'Lacklustre growth' in rural economy over third quarter

The report found 5000 dairy farms were not inspected for dairy effluent compliance.
The dairy sector payout is expected to be $1.8 billion less than last year. File photo
Regional economic momentum is waning as the primary sector slowdown hits rural communities.

Infometrics' third-quarter Economic Monitor points to provisional annual economic growth of 0.5 percent in the three months ended September 2023, which was slower than growth earlier in the year.

"Of course we've had a pretty bumpy and volatile economic road so far in 2023," Infometrics principal economist Brad Olsen said.

"The hits to the primary sector, particularly at the start of the year, with the cyclones, then a bit of a bounce back and recovery in the second quarter ... is for pretty lacklustre growth in the September quarter."

He said the rural sector was also dealing with intense annual on-farm inflation of 7.3 percent.

"Of course revenue is still falling. The [dairy] sector payout is expected to be $1.8 billion less than last year, and we've seen some pretty large declines in recent times for slaughter prices, across the meat sector.

"Kiwifruit exports are lower. The forestry sector is also constrained. So the primary sector and therefore the regional and provincial areas of New Zealand are facing increased challenges."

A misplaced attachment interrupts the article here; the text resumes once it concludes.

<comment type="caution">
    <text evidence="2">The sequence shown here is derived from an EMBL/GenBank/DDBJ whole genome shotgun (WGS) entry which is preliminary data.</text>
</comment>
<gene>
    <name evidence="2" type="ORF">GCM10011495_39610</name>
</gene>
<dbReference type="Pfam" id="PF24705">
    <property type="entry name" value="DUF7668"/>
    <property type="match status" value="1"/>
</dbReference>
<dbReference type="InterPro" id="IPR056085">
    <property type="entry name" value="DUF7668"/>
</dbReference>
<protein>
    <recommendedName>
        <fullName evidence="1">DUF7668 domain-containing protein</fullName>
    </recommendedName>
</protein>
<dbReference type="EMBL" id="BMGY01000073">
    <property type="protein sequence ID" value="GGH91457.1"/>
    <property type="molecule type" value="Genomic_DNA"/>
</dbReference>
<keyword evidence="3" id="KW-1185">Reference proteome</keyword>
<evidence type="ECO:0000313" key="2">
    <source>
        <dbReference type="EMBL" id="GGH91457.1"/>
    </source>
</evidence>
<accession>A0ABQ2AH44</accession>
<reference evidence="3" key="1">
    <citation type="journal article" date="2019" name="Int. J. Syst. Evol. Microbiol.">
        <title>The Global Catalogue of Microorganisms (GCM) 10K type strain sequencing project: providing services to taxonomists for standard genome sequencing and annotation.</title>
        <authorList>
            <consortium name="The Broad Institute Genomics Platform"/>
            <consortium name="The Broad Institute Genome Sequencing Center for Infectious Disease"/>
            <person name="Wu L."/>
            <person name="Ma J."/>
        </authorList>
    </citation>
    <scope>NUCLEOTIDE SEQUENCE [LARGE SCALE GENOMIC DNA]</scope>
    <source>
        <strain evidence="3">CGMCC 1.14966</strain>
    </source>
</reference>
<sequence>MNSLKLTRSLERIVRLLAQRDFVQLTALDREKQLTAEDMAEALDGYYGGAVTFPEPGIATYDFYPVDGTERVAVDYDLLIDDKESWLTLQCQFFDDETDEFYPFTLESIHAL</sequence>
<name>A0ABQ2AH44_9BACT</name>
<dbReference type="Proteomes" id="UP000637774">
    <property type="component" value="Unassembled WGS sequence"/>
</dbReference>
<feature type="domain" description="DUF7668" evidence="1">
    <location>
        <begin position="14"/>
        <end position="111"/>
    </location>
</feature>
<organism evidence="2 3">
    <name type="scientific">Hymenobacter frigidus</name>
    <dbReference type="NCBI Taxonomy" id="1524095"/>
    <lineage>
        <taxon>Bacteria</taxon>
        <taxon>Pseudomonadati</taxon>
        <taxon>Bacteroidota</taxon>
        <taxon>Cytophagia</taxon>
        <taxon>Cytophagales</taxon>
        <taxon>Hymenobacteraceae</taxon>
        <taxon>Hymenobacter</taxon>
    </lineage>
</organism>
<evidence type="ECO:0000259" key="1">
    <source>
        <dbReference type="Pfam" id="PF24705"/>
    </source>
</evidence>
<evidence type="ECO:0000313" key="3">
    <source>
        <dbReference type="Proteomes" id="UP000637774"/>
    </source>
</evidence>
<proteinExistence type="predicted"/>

He said the main centres were doing better.

"Recent Stats NZ population data has shown that recent population growth has benefited major urban centres the most, alongside strong population growth in areas like Queenstown as tourism activity has rebounded."

Stats NZ reported there had been a record overall net migration gain of 118,800 migrants in the September year, with two-thirds of them between the age of 18 and 44.

"Continued jobs and population growth have supported growth, but high inflation and higher interest rates have moderated the strength seen in the economy," Olsen said.

"Jobs growth remains solid, and migration is adding additional demand into the economy."

However, Olsen said spending activity - although higher in dollar terms than a year ago - was being eroded by too-high inflation and becoming increasingly restrained as rising interest rates hit.

"Card spending is now growing at a slower pace than annual inflation, with households having to be much more careful with their money, as budgets are squeezed and bang for buck continues to erode."

Stats NZ reported consumer retail spending using electronic cards fell 0.7 percent last month on September's figures. Spending was lower for clothing and big ticket items, while fuel and motor cars were higher.

"With inflation remaining high and mortgage rates still rising, household budgets will remain under considerable pressure into 2024," Olsen said.

"Other challenges remain too, with falling construction intentions, rising unemployment, falling job ads, and increasing pressure on the primary sector.

"We expect these factors will undermine economic momentum, [setting] the tone for a more subdued economic outlook."